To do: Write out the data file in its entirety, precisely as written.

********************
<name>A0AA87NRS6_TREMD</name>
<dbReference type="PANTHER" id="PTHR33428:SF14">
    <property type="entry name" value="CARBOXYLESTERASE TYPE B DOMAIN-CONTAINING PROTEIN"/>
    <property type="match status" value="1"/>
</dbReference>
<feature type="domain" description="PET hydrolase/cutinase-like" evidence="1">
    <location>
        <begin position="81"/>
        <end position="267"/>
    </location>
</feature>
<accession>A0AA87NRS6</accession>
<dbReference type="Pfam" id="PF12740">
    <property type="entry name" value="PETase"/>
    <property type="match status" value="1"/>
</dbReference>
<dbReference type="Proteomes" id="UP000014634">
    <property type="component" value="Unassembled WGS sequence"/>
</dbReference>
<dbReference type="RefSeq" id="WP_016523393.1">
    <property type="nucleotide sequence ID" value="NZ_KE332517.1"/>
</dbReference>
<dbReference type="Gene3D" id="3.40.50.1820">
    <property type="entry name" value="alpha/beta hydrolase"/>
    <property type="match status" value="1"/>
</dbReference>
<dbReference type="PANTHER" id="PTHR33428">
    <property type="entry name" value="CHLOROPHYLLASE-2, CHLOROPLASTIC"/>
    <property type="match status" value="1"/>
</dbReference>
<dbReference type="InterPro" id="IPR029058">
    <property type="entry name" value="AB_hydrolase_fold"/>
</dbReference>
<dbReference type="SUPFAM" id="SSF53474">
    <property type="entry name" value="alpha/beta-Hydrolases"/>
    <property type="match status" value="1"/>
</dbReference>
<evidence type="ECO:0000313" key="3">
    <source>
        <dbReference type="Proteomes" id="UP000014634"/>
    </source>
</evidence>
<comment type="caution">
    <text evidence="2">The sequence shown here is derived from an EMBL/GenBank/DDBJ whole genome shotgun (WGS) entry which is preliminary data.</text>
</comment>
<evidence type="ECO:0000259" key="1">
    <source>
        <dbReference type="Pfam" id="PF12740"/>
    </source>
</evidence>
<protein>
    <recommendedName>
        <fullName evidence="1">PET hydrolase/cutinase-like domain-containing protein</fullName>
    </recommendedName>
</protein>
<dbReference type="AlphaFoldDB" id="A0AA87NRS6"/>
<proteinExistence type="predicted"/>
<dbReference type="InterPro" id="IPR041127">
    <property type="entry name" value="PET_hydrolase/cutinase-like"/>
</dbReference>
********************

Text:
<name>A0AA87NRS6_TREMD</name>
<dbReference type="PANTHER" id="PTHR33428:SF14">
    <property type="entry name" value="CARBOXYLESTERASE TYPE B DOMAIN-CONTAINING PROTEIN"/>
    <property type="match status" value="1"/>
</dbReference>
<feature type="domain" description="PET hydrolase/cutinase-like" evidence="1">
    <location>
        <begin position="81"/>
        <end position="267"/>
    </location>
</feature>
<accession>A0AA87NRS6</accession>
<dbReference type="Pfam" id="PF12740">
    <property type="entry name" value="PETase"/>
    <property type="match status" value="1"/>
</dbReference>
<dbReference type="Proteomes" id="UP000014634">
    <property type="component" value="Unassembled WGS sequence"/>
</dbReference>
<dbReference type="RefSeq" id="WP_016523393.1">
    <property type="nucleotide sequence ID" value="NZ_KE332517.1"/>
</dbReference>
<dbReference type="Gene3D" id="3.40.50.1820">
    <property type="entry name" value="alpha/beta hydrolase"/>
    <property type="match status" value="1"/>
</dbReference>
<dbReference type="PANTHER" id="PTHR33428">
    <property type="entry name" value="CHLOROPHYLLASE-2, CHLOROPLASTIC"/>
    <property type="match status" value="1"/>
</dbReference>
<dbReference type="InterPro" id="IPR029058">
    <property type="entry name" value="AB_hydrolase_fold"/>
</dbReference>
<dbReference type="SUPFAM" id="SSF53474">
    <property type="entry name" value="alpha/beta-Hydrolases"/>
    <property type="match status" value="1"/>
</dbReference>
<evidence type="ECO:0000313" key="3">
    <source>
        <dbReference type="Proteomes" id="UP000014634"/>
    </source>
</evidence>
<comment type="caution">
    <text evidence="2">The sequence shown here is derived from an EMBL/GenBank/DDBJ whole genome shotgun (WGS) entry which is preliminary data.</text>
</comment>
<evidence type="ECO:0000259" key="1">
    <source>
        <dbReference type="Pfam" id="PF12740"/>
    </source>
</evidence>
<protein>
    <recommendedName>
        <fullName evidence="1">PET hydrolase/cutinase-like domain-containing protein</fullName>
    </recommendedName>
</protein>
<dbReference type="AlphaFoldDB" id="A0AA87NRS6"/>
<proteinExistence type="predicted"/>
<dbReference type="InterPro" id="IPR041127">
    <property type="entry name" value="PET_hydrolase/cutinase-like"/>
</dbReference>